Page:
Of course, it’s not just what goes into the product, packaging is a big part of the problem too. And it’s not just about the obvious culprits such as plastic, either. ‘The sound of the magnet in the cap of a perfume bottle, much like closing the door of the high-end car, is a mark of a truly luxurious brand. Funny how opulence always ends up being a bit problematic,’ says sustainable fragrance brand Bel Rebel, in response to how sustainable they can make their product.
‘Did you know that if a perfume bottle cap contains a magnet you have to take it out before it can be recycled? We decided to make our caps without magnets to avoid this. It’s a small detail that makes being a bit less harmful to environment easier.’
So, to simplify it, what are the main factors you can consider and look out for to approach fragrance more ethically and support the industry’s shift in sustainability? Start with sourcing; research who makes the scent and where they source the ingredients. Look at the label and ensure you understand the origin and meaning behind each ingredient listed. According to a report by the EWG:
‘A rose may be a rose. But that rose-like fragrance in your perfume may be something else entirely, concocted from any number of the fragrance industry’s 3,100 stock chemical ingredients, the blend of which is almost always kept hidden from the consumer. Makers of popular perfumes, colognes and body sprays market their scents with terms like “floral,” “exotic,” or “musky,” but they don’t disclose that many scents are actually a complex cocktail of natural essences and synthetic chemicals – often petrochemicals.’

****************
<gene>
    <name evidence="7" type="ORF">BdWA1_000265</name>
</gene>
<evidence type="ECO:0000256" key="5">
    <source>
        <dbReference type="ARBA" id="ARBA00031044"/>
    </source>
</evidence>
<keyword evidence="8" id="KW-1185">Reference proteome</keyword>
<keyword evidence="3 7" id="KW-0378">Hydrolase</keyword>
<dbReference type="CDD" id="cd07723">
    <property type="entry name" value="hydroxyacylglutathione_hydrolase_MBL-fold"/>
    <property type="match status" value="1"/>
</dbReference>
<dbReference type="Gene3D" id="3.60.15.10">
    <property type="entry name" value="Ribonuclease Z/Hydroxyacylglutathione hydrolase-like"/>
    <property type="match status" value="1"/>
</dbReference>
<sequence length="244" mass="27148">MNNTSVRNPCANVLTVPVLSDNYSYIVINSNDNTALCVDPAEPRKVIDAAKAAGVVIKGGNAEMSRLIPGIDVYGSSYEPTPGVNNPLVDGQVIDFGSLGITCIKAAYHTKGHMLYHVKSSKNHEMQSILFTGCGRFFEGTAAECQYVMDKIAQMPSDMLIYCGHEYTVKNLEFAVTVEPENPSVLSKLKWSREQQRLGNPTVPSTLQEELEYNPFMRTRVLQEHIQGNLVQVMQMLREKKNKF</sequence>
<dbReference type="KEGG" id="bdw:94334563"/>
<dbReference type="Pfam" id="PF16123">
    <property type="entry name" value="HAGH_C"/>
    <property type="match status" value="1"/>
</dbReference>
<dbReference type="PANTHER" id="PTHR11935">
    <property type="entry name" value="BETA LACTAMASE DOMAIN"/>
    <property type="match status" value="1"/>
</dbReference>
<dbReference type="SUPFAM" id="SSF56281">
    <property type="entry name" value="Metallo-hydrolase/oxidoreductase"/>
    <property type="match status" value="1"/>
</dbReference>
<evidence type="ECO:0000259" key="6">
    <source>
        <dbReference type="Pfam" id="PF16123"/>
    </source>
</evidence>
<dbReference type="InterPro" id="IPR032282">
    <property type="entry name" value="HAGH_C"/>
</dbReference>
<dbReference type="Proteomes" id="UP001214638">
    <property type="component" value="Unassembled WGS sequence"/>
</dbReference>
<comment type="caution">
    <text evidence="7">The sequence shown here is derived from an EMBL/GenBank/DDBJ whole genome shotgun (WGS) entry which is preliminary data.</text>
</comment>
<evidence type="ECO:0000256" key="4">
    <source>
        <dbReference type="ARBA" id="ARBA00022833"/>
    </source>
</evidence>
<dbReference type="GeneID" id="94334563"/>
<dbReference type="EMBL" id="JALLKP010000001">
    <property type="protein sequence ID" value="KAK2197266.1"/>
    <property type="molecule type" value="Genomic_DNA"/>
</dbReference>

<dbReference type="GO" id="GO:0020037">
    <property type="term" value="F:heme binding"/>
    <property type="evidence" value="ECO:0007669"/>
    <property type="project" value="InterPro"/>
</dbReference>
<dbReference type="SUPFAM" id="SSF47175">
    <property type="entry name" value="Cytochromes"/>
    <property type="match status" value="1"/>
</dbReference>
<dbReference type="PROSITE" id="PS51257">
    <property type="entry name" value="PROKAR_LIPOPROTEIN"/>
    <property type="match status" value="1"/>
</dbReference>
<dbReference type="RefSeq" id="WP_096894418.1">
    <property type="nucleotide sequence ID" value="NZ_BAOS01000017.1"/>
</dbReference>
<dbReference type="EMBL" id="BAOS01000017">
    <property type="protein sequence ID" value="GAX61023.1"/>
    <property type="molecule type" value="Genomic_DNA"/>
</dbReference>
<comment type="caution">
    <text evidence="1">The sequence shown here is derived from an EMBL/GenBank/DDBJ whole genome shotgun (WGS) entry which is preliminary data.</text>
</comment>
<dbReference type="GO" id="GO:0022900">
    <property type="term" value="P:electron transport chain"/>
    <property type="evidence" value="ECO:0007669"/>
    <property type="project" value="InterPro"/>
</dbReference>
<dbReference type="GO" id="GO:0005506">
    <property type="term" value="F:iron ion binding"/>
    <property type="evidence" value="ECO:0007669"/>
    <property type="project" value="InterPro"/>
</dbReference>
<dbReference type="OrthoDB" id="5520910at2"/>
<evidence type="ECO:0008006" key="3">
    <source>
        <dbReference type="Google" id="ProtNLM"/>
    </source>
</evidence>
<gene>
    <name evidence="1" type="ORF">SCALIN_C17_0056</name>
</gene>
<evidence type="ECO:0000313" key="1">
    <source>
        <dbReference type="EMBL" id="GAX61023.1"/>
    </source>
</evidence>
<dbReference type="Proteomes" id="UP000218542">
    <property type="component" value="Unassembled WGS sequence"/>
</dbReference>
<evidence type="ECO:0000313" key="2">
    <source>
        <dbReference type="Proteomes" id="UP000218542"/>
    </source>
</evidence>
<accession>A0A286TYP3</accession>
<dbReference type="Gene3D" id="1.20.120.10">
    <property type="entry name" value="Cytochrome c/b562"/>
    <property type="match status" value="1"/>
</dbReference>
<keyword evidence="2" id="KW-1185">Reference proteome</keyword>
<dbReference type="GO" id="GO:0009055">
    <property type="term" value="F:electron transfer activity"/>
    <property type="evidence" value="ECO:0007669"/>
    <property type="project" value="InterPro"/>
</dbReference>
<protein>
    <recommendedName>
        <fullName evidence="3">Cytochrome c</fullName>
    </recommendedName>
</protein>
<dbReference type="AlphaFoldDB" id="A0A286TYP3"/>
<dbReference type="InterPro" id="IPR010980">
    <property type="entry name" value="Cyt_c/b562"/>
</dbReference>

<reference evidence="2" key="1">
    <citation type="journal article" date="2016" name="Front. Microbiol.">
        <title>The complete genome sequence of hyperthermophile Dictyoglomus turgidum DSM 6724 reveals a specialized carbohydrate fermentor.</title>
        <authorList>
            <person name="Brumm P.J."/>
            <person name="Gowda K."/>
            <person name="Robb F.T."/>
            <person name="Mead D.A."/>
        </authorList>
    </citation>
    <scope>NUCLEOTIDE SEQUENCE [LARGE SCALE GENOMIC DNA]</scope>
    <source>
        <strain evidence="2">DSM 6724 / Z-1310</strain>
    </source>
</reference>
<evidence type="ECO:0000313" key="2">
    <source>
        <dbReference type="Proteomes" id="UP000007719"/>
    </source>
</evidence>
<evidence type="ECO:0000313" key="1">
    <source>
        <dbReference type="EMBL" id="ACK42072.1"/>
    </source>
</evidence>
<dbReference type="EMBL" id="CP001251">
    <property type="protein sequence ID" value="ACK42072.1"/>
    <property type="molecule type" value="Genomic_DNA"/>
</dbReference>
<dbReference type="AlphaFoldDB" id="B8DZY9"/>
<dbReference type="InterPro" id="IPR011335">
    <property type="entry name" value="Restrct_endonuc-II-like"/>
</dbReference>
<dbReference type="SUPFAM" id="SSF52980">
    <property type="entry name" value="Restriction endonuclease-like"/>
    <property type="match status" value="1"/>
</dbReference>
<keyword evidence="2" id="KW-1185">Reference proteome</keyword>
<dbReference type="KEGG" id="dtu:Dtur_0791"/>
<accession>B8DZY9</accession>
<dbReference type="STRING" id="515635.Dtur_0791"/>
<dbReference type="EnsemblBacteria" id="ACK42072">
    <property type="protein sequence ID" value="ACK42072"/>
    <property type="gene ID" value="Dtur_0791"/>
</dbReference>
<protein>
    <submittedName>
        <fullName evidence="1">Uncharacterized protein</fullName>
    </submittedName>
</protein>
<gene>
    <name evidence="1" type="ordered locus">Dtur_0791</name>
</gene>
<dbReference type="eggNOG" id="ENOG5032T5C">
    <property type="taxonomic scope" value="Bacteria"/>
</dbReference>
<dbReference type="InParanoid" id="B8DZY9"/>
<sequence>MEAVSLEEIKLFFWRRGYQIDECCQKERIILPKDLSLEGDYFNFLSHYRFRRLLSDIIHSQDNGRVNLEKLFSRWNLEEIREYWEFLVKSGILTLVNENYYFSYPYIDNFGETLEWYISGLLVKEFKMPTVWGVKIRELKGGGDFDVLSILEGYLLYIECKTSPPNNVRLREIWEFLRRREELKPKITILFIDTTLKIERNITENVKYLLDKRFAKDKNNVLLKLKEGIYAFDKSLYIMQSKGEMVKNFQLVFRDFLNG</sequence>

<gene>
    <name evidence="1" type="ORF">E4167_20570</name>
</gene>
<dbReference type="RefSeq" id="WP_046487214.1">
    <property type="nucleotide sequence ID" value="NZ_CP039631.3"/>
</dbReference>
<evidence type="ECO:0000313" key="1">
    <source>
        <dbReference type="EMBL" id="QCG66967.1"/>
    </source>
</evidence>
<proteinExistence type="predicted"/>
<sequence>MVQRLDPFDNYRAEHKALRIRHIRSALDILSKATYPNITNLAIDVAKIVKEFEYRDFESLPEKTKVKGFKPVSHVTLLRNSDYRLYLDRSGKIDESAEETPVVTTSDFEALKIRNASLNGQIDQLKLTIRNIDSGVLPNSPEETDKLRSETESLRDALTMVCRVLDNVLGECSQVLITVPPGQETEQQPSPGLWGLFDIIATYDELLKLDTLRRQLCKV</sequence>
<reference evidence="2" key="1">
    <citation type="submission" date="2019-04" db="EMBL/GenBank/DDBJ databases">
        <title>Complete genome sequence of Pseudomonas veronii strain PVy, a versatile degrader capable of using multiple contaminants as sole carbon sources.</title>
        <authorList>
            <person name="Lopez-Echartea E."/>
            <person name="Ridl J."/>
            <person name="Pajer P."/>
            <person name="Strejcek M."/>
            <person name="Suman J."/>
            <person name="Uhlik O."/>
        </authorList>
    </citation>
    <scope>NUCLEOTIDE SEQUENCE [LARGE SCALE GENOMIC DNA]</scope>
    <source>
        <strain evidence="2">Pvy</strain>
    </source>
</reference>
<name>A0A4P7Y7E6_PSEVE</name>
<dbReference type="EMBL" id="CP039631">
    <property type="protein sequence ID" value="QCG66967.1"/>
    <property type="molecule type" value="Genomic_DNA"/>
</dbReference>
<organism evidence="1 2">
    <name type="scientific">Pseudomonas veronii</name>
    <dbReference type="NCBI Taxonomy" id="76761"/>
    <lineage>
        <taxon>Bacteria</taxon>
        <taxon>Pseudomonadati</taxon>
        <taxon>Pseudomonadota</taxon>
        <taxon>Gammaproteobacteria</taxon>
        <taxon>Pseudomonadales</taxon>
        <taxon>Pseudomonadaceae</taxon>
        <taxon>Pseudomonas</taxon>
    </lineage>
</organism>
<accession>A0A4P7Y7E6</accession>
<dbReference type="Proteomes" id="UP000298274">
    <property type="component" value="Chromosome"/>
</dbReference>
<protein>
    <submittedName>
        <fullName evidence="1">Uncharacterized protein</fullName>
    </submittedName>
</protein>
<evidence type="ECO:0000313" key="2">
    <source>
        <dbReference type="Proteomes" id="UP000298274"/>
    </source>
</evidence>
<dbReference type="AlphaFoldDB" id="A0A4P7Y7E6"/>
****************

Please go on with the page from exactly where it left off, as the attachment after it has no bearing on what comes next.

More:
Consider your stance on social ethics too and research whether the brand does any work for social enterprises, as well as feeding into sustainable ingredients. Do some real digging and see if you can find a natural brand going the extra mile with regenerative efforts too. Lastly, check how the product is tested and ensure it’s not tested on animals.
With a mission to harness the power of commerce for social good, this is a brand we’ve had our eye on for years. The brand produces clean and sustainable perfume and uses it as a vehicle for social impact and the economic empowerment of women. Sana Jardin is built on the principles of a circular economy – their alternative business model enables the women in their supply chain to become micro-entrepreneurs by up-cycling the waste products from perfume production.
Made in London and packaged using mushroom packaging created in the Netherlands, Bel Rebel experimented with unexpected ingredients to produce ethically-sourced, small batch fragrances.
Founded in Amsterdam by former winemaker and New Zealander Frances Shoemack in 2012, Abel is on a mission to blend the pleasurable world of perfume, with the conscious simplicity of nature. The unisex perfumes use only natural ingredients and, as a brand, they are on a mission to transform transparency on parfum labelling. You can find their petition here.
Using 100% natural plant oils and tinctures, Sigil’s perfumes are hand-blended in Los Angeles and are gender-neutral. They don’t compromise on natural and choose only organic, wildcrafted, and sustainable materials.
This small-batch perfumery in Somerset is stripping perfume back to its artisan roots and extracting 100% pure fragrance oils from plants. They release four seasonal fragrances a year and, each season, they will blend just one bottle for each of the names on their production ledger. No more.